Discussion of rights aside, the difference between using a work and using its copyright has become increasingly blurred in the electronic environment. The distinction has been easy to perceive in the world of books. An individual can purchase, use and sell a book at will without fear of infringing on the rights of the copyright owner. But an individual may in the future be prohibited from displaying, storing or printing an electronic work unless payment is made to the copyright holder if some proponents of copyright "reform" hold sway. The concatenation of the meanings of "making use of" and "making a copy of" has profound implications for the future of academic investments in information technology.
Growth of Licensing
In an effort to clarify their rights, publishers have increasingly moved toward licensing agreements rather that copyright law as the primary means of asserting control in the market for electronic products. There is no consensus as to whether fair use does or should exist within a licensing environment. It seems possible that fair use may not exist outside of the terms negotiated in each agreement. If this is the case, the potential is great for losing fair use altogether in an international maze of local licensing agreements. Many worry that in this scenario more educational barriers would be created than could be justified by the need to protect economic incentives for publishers. Especially if the license agreement has the result of dramatically raising the cost of providing distance education by prohibiting access by students off campus or perhaps even outside the library building.
Limitations on Licensed Electronic Data
Limitations on the use of licensed electronic data are subject to negotiation as are all other license terms. Skill in addressing myriad legal and technical details involved in supporting access to licensed electronic material is a new expertise being required of librarians. Those who were formerly primarily concerned with assessing the intellectual content of materials are now being asked to consider issues such as terms for consortial purchases of databases whereby multiple institutions can use electronic materials, how to maintain rights to information that has been licensed over a period of years but which has recently been discontinued, and how to protect the security of resources and the privacy of people using those resources. They are even being asked to learn how to partner with information providers in developing new electronic products that exploit a particular university's library resources.
The result of these negotiations can have profound implications for the community that the library serves. Campus administrators need to be alert to the new demands placed upon librarians and support them in acquiring the necessary campus support from legal counsel and technical staff.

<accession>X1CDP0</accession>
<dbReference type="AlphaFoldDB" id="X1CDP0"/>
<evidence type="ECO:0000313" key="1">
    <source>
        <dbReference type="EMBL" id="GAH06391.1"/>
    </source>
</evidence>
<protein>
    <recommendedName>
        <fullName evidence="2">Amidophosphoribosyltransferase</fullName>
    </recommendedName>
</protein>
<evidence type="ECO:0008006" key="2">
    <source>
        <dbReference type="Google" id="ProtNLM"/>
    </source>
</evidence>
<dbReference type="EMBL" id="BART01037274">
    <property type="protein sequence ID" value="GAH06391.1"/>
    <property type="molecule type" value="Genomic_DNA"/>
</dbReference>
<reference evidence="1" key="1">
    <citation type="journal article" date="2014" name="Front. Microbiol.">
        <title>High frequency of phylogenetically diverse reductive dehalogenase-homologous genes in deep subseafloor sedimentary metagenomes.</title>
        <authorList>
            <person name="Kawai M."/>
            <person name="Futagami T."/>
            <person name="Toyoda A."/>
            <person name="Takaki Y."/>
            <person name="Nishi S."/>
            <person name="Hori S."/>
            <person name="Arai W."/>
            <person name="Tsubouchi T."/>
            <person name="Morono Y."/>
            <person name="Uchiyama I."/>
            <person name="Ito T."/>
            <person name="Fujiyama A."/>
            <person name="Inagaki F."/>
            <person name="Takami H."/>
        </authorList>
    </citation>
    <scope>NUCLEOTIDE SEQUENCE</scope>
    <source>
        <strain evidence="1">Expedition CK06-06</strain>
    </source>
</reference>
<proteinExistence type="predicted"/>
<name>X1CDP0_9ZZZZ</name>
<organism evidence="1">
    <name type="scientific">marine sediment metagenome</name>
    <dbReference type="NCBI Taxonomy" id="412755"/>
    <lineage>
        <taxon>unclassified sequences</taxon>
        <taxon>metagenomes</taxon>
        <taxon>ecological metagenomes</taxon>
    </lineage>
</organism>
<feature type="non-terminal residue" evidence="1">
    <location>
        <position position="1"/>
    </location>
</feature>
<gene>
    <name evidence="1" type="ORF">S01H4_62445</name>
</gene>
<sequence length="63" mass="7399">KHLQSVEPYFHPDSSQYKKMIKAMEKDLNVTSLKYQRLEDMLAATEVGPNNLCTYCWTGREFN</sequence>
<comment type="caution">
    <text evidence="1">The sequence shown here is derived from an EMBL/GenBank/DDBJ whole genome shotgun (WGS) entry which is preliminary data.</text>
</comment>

Increased awareness of the substantial role that fair use plays in supporting teaching and research has led some campuses to negotiate terms that include fair use "provisions" with the licensing agreement. Terms that allow unlimited viewing, downloading and printing for the campus community and a definition of the campus community that includes people working from home, at affiliated institutions, and in distant laboratories are increasingly common. However, the debate about the role of fair use in access to electronic materials is by no means settled.
The Public's Investment
Education is based upon exchange of information. In both the classroom and the "invisible college" the educational community relies on free inquiry and the testing of knowledge in a public forum. The significance of the investment made by the public sector in the scholarly communication process argues for the retention and protection of fair use on behalf of society's greater good.
Publication of research in peer-reviewed journals is a significant part of the scholarly communication process. Federal public funds are granted, often being matched by local public monies, for research projects, the results of which are required to be disseminated widely. Some grants even provide "page-charges" with which publishers are paid to publish research results. Professors are paid salaries from public coffers while they write articles, review the work of others, and provide editorial services for professional journals.
Public monies go to research libraries that purchase the work of the professoriate in published form for the university community where it is read by other scholars who get more grants, do more research, and the cycle repeats itself. Ultimately out-of-print material from which publishers may still generate copyright fees, is archived and stored in perpetuity by research libraries with further support by public monies in the form of storage facilities and resources for preservation.
The significant public investment made in higher education infrastructure for the advancement of knowledge requires that we not allow insurmountable barriers to be put up between scholars and the information they need. Our country cannot afford the potential for duplication of human intellectual effort and missed opportunities to fully leverage precious research dollars. The well-being of the nation's educational and research establishment in the Information Age requires that we come together to discuss how best to maintain fair use as a primary right of academe. Carol Ann Hughes is Head of SHARES, The Research Libraries Group, Inc., Mountain View, CA.
1United States Constitution. Article I. Section 8.
2L. Ray Patterson and Stanley W. Lindberg, The Nature of Copyright: A Law of Users' Rights (Athens, GA: University of Georgia Press, 1991), p. 14.
3Triangle Publications, Inc. vs. Knight-Ridder Newspapers, Inc., 445 F. Supp 875,880 (S.D. Fla. 1978) cited by Harry N. Rosenfield, "The American Constitution, Free Inquiry, and the Law," in Fair Use and Free Inquiry: Copyright Law and the New Media, 2nd ed., ed. by John Shelton Lawrence and Bernard Timberg (Norwood, NJ: Ablex, 1989).